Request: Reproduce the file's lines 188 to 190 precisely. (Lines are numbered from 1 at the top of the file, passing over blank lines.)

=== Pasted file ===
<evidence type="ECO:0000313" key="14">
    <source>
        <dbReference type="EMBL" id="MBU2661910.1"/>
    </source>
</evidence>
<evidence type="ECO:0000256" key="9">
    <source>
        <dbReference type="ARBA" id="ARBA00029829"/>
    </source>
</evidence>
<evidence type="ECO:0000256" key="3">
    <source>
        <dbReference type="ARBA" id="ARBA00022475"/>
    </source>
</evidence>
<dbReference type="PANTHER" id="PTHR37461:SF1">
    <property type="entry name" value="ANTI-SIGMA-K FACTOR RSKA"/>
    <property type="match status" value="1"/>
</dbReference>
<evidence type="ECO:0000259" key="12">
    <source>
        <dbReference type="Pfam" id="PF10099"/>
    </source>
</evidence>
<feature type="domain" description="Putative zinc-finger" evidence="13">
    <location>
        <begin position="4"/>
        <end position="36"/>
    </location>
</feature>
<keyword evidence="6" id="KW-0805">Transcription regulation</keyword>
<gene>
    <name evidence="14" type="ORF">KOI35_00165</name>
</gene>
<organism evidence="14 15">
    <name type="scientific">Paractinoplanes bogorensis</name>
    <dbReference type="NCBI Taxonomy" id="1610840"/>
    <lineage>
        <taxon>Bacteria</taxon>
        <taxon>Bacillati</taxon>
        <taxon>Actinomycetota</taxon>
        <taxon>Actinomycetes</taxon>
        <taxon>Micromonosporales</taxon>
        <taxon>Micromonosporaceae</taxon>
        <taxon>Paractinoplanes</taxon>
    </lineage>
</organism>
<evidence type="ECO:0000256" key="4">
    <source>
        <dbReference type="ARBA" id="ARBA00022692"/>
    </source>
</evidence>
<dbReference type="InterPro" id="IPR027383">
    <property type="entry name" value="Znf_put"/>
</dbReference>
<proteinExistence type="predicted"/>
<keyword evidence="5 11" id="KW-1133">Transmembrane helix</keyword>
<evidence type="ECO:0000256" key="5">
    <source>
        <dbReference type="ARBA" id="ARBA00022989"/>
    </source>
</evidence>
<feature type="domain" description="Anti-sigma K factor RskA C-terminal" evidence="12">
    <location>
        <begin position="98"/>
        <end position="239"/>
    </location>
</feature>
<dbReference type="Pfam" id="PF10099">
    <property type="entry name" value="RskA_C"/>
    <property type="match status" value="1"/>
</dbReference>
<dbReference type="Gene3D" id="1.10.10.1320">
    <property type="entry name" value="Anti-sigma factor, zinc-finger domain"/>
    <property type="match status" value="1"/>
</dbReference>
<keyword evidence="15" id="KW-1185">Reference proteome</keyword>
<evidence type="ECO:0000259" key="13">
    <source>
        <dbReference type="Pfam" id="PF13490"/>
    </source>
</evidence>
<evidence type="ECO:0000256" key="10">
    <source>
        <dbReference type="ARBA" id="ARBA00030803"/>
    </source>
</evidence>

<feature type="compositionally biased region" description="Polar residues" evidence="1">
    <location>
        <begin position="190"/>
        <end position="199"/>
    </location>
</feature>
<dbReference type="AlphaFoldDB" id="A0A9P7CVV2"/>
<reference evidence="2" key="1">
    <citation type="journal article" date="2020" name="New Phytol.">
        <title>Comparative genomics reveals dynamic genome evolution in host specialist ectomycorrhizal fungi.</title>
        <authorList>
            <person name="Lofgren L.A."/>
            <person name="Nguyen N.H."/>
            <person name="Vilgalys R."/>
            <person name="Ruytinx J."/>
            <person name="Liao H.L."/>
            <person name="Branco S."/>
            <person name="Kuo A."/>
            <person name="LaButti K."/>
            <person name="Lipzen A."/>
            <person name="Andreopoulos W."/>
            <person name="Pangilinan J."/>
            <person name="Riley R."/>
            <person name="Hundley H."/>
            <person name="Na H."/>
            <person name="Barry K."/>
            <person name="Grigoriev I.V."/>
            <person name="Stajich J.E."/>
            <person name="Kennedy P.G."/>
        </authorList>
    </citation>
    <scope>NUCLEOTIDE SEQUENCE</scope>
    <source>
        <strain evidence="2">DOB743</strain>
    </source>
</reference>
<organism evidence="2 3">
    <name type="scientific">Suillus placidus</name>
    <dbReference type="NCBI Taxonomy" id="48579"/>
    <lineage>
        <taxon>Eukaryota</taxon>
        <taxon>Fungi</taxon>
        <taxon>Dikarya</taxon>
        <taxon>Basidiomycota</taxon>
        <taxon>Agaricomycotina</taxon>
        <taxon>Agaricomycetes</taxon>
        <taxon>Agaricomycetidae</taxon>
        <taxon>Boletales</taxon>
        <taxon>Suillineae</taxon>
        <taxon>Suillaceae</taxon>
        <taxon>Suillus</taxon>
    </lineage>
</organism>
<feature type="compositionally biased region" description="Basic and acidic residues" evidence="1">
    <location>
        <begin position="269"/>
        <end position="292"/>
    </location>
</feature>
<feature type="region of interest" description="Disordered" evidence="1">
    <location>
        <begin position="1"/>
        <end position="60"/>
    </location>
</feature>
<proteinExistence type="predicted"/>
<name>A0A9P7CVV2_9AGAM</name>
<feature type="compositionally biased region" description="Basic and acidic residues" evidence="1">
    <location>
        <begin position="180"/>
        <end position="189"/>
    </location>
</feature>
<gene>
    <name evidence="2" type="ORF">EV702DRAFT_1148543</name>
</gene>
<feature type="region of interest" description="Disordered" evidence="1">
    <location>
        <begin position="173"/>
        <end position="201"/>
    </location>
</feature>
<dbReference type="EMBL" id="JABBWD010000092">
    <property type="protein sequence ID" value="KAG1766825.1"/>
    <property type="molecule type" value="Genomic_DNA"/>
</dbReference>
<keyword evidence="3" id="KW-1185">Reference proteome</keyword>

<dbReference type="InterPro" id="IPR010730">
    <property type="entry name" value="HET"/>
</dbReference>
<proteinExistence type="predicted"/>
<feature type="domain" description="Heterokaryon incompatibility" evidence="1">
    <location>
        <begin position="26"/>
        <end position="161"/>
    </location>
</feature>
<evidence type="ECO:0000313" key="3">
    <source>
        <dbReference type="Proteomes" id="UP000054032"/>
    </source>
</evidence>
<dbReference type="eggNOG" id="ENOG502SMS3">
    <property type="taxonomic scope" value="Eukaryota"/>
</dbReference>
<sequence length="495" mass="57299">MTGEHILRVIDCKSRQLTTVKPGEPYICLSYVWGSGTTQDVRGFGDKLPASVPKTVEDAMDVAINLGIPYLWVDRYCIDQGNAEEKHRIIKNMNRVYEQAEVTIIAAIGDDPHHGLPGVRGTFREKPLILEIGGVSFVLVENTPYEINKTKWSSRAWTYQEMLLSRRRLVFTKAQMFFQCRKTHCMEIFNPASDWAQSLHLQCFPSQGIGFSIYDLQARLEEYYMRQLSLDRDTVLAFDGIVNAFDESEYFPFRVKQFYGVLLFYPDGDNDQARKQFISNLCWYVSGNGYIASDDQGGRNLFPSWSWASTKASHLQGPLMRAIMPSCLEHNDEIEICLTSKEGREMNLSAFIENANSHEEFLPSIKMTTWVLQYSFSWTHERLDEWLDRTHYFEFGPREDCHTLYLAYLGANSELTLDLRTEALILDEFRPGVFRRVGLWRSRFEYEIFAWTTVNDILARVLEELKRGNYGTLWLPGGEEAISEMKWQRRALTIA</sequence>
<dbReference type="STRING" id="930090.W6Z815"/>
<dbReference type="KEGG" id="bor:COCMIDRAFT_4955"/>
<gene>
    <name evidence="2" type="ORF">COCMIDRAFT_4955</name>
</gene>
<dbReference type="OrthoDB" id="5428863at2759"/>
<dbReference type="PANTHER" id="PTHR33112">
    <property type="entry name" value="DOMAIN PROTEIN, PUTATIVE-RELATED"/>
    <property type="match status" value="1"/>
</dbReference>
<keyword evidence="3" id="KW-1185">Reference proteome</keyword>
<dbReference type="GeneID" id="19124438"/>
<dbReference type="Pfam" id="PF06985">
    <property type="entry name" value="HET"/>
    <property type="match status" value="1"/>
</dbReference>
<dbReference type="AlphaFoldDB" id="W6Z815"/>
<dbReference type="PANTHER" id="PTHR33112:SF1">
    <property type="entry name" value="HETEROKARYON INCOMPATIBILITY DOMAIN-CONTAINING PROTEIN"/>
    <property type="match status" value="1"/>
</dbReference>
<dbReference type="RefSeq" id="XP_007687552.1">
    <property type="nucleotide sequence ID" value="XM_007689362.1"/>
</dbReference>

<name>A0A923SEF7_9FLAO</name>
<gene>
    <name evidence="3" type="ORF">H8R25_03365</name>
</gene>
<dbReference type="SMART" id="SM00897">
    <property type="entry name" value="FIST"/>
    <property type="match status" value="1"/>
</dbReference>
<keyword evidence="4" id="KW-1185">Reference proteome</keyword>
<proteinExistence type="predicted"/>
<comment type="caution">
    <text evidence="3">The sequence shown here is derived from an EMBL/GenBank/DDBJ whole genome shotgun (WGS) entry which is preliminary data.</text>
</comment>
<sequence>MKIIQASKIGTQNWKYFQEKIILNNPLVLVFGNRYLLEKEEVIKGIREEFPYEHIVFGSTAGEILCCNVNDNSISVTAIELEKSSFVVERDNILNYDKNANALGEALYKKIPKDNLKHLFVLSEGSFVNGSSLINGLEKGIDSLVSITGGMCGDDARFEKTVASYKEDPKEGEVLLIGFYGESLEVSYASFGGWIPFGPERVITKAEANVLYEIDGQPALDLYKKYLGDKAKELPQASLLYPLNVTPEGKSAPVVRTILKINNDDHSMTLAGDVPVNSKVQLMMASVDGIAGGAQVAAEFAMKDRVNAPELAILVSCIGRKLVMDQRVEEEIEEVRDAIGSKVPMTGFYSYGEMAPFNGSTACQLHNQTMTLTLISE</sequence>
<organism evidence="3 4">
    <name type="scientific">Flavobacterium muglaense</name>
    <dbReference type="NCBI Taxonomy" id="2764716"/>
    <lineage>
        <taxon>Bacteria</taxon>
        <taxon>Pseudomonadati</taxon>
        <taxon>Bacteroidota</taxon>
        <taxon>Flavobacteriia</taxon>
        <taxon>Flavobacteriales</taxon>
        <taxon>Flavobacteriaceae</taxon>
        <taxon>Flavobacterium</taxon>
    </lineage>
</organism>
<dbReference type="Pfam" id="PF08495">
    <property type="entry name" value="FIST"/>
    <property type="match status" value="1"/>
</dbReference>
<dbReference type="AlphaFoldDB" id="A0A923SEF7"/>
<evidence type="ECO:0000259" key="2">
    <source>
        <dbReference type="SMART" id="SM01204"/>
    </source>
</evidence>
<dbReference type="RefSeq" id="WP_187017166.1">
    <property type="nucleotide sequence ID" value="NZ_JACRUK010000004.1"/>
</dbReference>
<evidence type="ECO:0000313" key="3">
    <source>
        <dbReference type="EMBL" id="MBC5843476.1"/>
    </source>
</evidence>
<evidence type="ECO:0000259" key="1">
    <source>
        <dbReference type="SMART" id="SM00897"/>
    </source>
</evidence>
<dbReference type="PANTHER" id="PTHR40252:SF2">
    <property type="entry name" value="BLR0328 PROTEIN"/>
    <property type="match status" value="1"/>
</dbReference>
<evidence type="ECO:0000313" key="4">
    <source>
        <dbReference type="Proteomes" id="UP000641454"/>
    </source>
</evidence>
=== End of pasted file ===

    </source>
</evidence>
<dbReference type="eggNOG" id="ENOG502SMS3">